View Full Version : "The events in Egypt, can only be a good change"

09-13-2011, 05:22 AM
<div class="ubbcode-block"><div class="ubbcode-header">Quote:</div><div class="ubbcode-body"><div class="ubbcode-block"><div class="ubbcode-header">Originally Posted By: Gayle in MD</div><div class="ubbcode-body">The events in Egypt, can only be a good change, IMO.

G. </div></div></div></div>
<div class="ubbcode-block"><div class="ubbcode-header">Quote:</div><div class="ubbcode-body"><span style='font-size: 11pt'>The authorities in Egypt have widened emergency laws and clamped down on the press</span>...

<span style='font-size: 11pt'>The Supreme Council of the Armed Forces, in power during a promised transition to elected rule, said on Sunday night that it was widening emergency legislation to cover a range of “threats to public order” including “attacks on the freedom to work” – code for strikes – and the deliberate dissemination of rumours and false information.</span>

“The most dangerous thing is that they have <span style='font-size: 11pt'>amended the emergency law to cover what they consider crimes committed by journalists,” said Gamal Fahmy, a board member of the journalists union. “The text is vague and can stretch to cover all sorts of criticism of the authorities.”</span>

The reactivation of the emergency law came hours after <span style='font-size: 11pt'>a police raid on the offices of an Egypt-focused television channel launched after the revolution by Qatar-based Al Jazeera television. The channel was taken off the air</span> and the authorities said it was operating without a licence. ...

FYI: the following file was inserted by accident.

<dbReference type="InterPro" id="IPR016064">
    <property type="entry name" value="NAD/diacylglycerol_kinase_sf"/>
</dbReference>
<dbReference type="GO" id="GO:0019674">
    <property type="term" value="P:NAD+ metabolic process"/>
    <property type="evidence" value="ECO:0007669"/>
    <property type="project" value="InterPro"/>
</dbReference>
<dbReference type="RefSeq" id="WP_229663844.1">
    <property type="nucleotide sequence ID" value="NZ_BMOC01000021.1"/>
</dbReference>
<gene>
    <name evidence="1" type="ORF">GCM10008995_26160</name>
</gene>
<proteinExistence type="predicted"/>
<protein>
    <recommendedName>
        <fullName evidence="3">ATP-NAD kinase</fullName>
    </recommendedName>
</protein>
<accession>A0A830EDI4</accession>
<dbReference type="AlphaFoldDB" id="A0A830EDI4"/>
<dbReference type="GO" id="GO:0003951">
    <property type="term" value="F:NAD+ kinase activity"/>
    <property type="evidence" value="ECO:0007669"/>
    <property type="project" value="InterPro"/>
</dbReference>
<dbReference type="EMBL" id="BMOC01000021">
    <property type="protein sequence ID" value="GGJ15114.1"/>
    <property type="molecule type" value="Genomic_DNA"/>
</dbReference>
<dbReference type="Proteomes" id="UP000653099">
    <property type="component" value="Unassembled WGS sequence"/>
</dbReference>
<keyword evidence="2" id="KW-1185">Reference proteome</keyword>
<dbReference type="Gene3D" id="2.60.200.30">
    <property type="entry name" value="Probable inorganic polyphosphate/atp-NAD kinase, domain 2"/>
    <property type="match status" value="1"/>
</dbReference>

<span style='font-size: 14pt'>“It is an attempt to regain control of the situation using the same security methods for which President Mubarak was criticised. In my view this reflects a state of confusion.”</span>

The moves by the council have further fuelled rumours during a period of political opacity. Some Egyptians speculate that, contrary to what they have announced, the military do not want to leave power.

But analysts say the army commanders, all of whom are Mubarak appointees, do not want to be lumbered by the day to day running of the country. They are more likely to prefer a credible elected government within a system in which they can maintain some leverage on the broad political direction of the country.

Mr Fahmy argues that repression is unlikely to work after the revolt which toppled Mr Mubarak.

“They [the council] are opting for the easy solution which is reviving Mubarak’s methods, but society has changed and now people are certain of their power. They can go out on the streets again to remind those who have forgotten that they carried out a revolution.”</div></div>

<span style='font-family: Comic Sans MS'><u><span style='font-size: 26pt'>FREEDOM!!! (http://www.ft.com/intl/cms/s/0/06fa53cc-dd56-11e0-9dac-00144feabdc0.html#axzz1XjrpdzS8)</span></u></span>